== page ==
Filtering your water can be as easy as using a camp water filter or even a portable device that will purify it for drinking. Many filter systems come with various attachments so you can customize it according to your requirements.

When traveling long distances or to remote places, it’s wise to bring along a camping water filter as part of your overlanding supplies. Doing so can help avoid an unpleasant surprise should the vehicle’s tanks run dry or you arrive in areas without reliable sources of drinking water.

When selecting a camping water filter, opt for one that can purify the water as needed. Look for one with multiple filtration settings or one with both sediment and carbon filters.

Finally, always carry a bottle of hand sanitizer and use it whenever your hands come into contact with natural water sources. Doing this helps prevent the spread of disease. Furthermore, washing your hands with the sanitizer before and after handling food or other potential contamination sources is recommended.

Useful: Hand Sanitizer

Hand sanitizers are products that use alcohol to kill germs on hands. While they can be useful in certain circumstances, such as when soap and water aren’t available or for cleaning hands after someone has sneezed, coughed or touched their face, they won’t eliminate all germs; in some cases they may cause a rash or dry skin.

To prevent infection, regularly wash your hands with soap and water for at least 20 seconds. This is especially essential after using the bathroom, eating, coughing or sneezing into your hands, as well as touching mouth or nose.

Soap and water are effective at eliminating certain kinds of germs, such as norovirus, Cryptosporidium, and Clostridioides difficile1,5,12. They also remove chemicals like pesticides and heavy metals like lead.

Alcohol-based hand sanitizers can effectively kill many types of bacteria, including those responsible for respiratory diseases. They’re frequently used in places where soap and water aren’t readily available, like hospitals or schools. Not only are these sanitizers an ideal choice for workers in these settings but they’re also very convenient to use.

They can be useful for cleaning hands after handling food or playing sports, but may not be effective against other kinds of germs. For instance, they may not eliminate bacteria that cling to hands or are resistant to alcohol treatment.

It is best to select a hand sanitizer that contains at least 60% alcohol (also known as ethyl alcohol or ethanol) diluted in water and use it according to the manufacturer’s instructions. Once applied, rub in for even coverage across your hands.

Some sanitizers contain methanol, which is toxic and can be hazardous when absorbed into the body. If you suspect your sanitizer contains methanol, check for contamination and discard it promptly.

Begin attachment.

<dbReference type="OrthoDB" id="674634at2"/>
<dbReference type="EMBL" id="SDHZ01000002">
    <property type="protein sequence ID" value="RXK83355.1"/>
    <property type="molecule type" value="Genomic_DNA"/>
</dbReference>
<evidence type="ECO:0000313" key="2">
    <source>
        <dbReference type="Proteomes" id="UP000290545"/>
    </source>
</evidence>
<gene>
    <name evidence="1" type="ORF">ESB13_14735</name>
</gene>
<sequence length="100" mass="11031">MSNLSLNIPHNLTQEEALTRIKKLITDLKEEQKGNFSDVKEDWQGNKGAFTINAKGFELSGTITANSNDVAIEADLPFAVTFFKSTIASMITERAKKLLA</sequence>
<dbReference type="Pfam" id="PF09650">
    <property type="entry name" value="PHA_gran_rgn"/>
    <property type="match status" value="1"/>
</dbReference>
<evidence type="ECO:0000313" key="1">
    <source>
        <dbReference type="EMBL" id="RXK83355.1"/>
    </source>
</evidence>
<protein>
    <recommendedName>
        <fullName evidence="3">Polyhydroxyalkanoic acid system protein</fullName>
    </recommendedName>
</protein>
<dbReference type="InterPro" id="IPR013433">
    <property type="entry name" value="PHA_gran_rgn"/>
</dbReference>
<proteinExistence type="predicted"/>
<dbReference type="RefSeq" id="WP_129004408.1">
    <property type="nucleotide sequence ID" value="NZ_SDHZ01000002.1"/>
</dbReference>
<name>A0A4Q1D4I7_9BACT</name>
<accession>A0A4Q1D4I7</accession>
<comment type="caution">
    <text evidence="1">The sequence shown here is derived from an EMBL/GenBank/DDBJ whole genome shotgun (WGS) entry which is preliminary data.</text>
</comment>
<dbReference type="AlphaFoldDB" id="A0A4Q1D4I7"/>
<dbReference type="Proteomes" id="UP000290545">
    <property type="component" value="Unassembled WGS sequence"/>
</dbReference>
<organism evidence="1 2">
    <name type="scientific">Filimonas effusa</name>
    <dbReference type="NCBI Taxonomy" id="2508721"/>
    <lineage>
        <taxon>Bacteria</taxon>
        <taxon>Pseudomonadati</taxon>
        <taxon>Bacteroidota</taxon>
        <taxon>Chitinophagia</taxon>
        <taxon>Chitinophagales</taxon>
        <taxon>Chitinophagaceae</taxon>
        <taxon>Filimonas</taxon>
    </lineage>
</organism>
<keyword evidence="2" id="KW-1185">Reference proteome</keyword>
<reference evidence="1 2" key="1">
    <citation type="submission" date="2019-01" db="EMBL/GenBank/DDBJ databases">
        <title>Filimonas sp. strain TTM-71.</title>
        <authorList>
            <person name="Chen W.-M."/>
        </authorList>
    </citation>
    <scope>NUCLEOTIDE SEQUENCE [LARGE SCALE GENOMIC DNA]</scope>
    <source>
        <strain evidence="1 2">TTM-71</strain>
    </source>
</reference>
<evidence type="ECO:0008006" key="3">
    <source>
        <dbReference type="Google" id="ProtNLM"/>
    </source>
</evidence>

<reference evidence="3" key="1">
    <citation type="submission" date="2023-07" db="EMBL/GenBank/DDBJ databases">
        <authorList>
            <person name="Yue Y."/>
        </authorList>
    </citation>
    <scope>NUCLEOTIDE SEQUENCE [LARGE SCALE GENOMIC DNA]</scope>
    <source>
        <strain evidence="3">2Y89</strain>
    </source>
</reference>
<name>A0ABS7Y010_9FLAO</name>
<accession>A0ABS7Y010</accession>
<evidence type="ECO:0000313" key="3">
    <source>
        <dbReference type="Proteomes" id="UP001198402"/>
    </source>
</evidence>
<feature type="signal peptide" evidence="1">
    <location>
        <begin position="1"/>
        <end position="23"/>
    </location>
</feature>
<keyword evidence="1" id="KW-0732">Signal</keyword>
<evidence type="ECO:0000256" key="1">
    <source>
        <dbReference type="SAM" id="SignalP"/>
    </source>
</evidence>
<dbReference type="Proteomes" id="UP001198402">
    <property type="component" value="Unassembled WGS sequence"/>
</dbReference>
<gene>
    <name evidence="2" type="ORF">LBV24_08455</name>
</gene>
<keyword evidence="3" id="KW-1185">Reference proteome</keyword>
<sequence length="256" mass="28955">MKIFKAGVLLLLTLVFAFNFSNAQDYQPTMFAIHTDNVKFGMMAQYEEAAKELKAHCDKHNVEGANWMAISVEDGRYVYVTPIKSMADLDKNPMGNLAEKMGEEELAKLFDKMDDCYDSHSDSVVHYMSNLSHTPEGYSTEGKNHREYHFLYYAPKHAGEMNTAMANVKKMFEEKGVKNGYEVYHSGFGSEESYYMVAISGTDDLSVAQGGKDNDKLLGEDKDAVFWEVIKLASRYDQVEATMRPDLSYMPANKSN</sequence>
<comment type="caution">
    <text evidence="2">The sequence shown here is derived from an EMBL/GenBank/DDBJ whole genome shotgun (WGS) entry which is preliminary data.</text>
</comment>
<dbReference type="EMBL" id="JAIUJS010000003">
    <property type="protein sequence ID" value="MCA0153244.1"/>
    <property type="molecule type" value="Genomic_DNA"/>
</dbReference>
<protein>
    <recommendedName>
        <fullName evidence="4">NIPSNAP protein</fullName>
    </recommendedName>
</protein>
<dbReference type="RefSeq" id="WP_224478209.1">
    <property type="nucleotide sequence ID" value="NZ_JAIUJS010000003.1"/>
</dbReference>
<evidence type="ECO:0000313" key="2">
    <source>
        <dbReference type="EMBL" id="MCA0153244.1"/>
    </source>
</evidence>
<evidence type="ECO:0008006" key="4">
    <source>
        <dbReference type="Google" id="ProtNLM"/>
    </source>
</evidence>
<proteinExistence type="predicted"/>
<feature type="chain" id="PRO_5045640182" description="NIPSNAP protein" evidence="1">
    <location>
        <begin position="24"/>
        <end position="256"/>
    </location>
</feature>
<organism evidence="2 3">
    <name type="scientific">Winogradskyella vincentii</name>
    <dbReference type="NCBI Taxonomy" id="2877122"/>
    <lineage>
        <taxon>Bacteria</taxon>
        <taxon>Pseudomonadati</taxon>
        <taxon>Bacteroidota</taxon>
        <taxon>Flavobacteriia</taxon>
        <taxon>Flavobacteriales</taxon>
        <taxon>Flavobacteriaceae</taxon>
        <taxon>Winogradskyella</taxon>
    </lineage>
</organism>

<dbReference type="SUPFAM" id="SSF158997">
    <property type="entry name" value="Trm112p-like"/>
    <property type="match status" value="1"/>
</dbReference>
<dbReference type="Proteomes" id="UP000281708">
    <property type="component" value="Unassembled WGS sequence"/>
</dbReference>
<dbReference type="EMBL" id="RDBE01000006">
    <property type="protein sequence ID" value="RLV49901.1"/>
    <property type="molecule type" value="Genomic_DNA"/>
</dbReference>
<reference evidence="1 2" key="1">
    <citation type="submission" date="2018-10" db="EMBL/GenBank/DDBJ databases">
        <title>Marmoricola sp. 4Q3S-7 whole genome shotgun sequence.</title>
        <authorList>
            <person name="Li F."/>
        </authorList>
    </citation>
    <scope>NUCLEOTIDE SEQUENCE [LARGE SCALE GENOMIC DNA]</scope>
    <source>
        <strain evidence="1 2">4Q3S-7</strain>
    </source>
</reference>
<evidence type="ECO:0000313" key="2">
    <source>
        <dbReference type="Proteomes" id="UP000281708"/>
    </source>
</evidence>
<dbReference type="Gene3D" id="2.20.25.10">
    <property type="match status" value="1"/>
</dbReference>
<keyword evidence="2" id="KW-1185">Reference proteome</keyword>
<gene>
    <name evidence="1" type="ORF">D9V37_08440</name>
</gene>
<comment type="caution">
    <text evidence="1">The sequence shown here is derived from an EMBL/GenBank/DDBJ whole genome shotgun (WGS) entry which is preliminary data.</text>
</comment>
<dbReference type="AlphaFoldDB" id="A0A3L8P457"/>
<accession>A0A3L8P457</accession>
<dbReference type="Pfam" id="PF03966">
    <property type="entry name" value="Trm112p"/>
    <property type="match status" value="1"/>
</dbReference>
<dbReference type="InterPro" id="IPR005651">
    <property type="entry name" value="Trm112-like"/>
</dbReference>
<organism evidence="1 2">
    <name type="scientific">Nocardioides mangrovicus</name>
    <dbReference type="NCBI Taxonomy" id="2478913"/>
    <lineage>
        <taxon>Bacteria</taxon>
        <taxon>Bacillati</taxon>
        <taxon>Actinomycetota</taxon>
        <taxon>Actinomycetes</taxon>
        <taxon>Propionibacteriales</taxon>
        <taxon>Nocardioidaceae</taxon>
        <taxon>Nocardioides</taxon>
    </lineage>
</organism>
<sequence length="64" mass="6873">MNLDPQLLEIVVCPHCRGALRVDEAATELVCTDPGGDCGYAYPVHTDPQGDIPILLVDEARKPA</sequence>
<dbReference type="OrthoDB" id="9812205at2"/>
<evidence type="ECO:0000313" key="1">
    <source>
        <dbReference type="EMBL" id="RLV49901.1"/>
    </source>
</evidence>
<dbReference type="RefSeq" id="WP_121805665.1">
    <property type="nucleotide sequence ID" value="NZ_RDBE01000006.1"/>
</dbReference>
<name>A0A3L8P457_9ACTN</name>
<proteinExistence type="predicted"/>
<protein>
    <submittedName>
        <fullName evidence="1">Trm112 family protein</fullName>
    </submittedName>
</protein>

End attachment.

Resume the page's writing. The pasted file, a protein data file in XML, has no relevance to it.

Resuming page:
(Always) Nice to Have: Baby Wipes

Baby wipes offer a convenient and effortless way to keep your hands and surfaces clean between hand washes. They may also be utilized as an efficient means of eliminating oily residue from fecal matter, wiping away urine, or wiping up small spills on faces, fingers, and bodies.

Disposable baby wipes often come in convenient packs that can be easily packed away into a diaper bag or backpack for camping and overlanding excursions. Many of these wipes are made from biodegradable, sustainable materials like plant-based fibers, making them an environmentally friendly option as well.

Disposable wipes contain water, oils and moisturizers as well as fragrances. These elements work together to make them spongy and absorbent while also keeping them moist and soft to touch.

When selecting baby wipes, there are a range of different brands to choose from. Some contain chemicals and fragrances while others remain unscented.

For instance, Nice ‘N CLEAN(r) wipes are made with plant-based fibers that are biodegradable, helping reduce ocean pollution. Plus, they have some added natural ingredients which deodorize, cleanse and moisturise effectively.

Another essential ingredient in baby wipes is a surfactant, which helps clean skin. According to Valerie Flaherty-Hewitt of the National Institute of Environmental Health Sciences in Washington DC, “A good surfactant can remove much of the oily residues from fecal materials which may be very irritating.”

Some baby wipes also use humectants, a type of moisturizer that keeps the wipe from drying out too quickly and adds an additional layer of moisture. Humectants may include propylene glycol or glycerin but some may include oils like olive oil or olus oil as well.

How Do Overlanders Store & Dispose of Trash

How Do Overlanders Store & Dispose of Trash

Proper trash storage and disposal are crucial for overlanders to minimize their impact on the environment and maintain the cleanliness of the areas they visit. Here are some tips on how to store and manage trash while overlanding:

  1. Separate trash and recyclables: Use separate bags or containers for trash and recyclables. This makes it easier to dispose of waste properly when you reach a disposal facility or recycling center.